Previously in Avengers… Thanos wiped out half of all living creatures on earth. In Infinity War, Spiderman and some other guys turn into dustlike pixels and vanish. In fact in Endgame everyone who disappeared are officially called “The Vanished.” We see their names carved on stone monuments.
In the case of Hawkeye, he doesn’t see his family turn into dust. They just disappear while he wasn’t looking. It’s a familiar scene if you’ve seen HBO’s The Leftovers, where two per cent of the world’s population mysteriously vanish at the same time. From fetuses in the womb to people in the middle of having sex, poof, 140 million people were gone without a trace. They were called the Departed.
What becomes of us when this happens? The creators of The Leftovers conjectured several scenarios: Having experienced what seems to have been death with no dying, humanity is shook to its core. The ones left over and many around them emerge from it with profound, inexplicable psychological pain. Others turn to searching for God and meaning. A place where no one disappeared turns into a holy site of pilgrimage. In a (proverbial) snap, the world becomes its own alternate reality. In spite of this, life goes on.
Life goes on—this much also happens in Endgame. Captain America leads a support group, Black Widow fixes herself a sandwich, and so on. After five years, the world seems kinda worse off; there’s garbage on the street and a kid on his bike just scowls at clueless Ant-Man, and meanwhile some kids just want a selfie with the Hulk. Apart from that, we don’t really see many other regular people and what they’ve been up to.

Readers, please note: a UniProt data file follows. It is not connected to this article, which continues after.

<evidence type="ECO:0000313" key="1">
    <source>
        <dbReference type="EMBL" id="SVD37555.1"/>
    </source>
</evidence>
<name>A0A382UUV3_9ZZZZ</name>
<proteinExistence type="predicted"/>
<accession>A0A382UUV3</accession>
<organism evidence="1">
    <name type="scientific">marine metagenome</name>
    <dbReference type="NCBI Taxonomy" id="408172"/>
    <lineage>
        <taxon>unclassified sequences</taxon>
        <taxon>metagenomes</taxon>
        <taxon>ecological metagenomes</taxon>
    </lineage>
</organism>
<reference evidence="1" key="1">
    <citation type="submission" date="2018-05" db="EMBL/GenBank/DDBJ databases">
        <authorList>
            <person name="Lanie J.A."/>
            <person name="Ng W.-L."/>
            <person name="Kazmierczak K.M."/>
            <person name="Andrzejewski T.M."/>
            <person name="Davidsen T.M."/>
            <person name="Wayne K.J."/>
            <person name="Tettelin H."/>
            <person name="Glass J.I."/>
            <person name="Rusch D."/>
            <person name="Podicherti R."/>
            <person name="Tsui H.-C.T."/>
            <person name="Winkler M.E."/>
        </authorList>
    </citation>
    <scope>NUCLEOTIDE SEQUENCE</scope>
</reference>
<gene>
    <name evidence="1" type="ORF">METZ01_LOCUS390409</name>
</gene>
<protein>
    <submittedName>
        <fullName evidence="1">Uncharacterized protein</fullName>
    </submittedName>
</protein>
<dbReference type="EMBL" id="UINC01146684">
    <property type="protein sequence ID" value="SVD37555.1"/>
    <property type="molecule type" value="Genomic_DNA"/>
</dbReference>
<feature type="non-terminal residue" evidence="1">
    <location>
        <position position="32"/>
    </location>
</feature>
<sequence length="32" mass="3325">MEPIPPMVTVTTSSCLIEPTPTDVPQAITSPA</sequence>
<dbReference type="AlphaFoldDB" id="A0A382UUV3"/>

I guess that’s okay? After all Avengers is about the Avengers and their noble transplanetary concerns, not about the plain pains of plain folk. But regardless if they’re regular people or ones with superhuman abilities, how do people accept and process a concept of “death” that is counter to everything they understand about it? What does mass grieving look like? Or is this kind of existential conundra irrelevant in a universe with quasi-quantum mechanics, near-immortals, and magic stones?
Captain America’s advice to his support group was “Move on.” Ironically, the solution that the Avengers finally come up with is the exact opposite: go back in time.
In The Leftovers, Nora Durst explains to Kevin Garvey (and transitively, to us) what happens to the Departed: In a parallel universe, the two percent is left with no choice but to thrive. “Over here, we lost some of them. But over there, they lost all of us,” she says.
What happened to the Vanished in Endgame, anyway? According to Spiderman, nothing much. When everyone is finally brought back by Hulk’s gauntlet-snap, Spiderman tells Ironman that he doesn’t really remember anything. The next thing he knew, Doctor Stranger was already doing his sparkly portal thing, corralling everyone to fight Thanos again.
Basically, the Vanished felt woozy for a bit, blinked, and they’re back in the game. None of them carry the weight of the five-year grief. It’s like the Survivor season 38 equivalent of taking the boat to Edge of Extinction after being voted off. Everyone (so far) picks up the torch. “Fire represents your life” is the Survivor pact. “When your fire’s gone, so are you.” Not really anymore, though; death by fire extinguishment is only half real. Who knew reality TV could be so medievally Catholic with its own version of purgatory?
Endgame was wildly enjoyable but it ultimately neglected to address the existential consequences of its premise. Should you watch it? If you’re a sucker for a good reunion flick peppered with intertextual bits and fat Thor, then hell yes! Still, a great superhero movie is fundamentally a human story, about good and evil and the many grey areas in between, about life, about death. Plus good CGI, they should be accountable to that standard.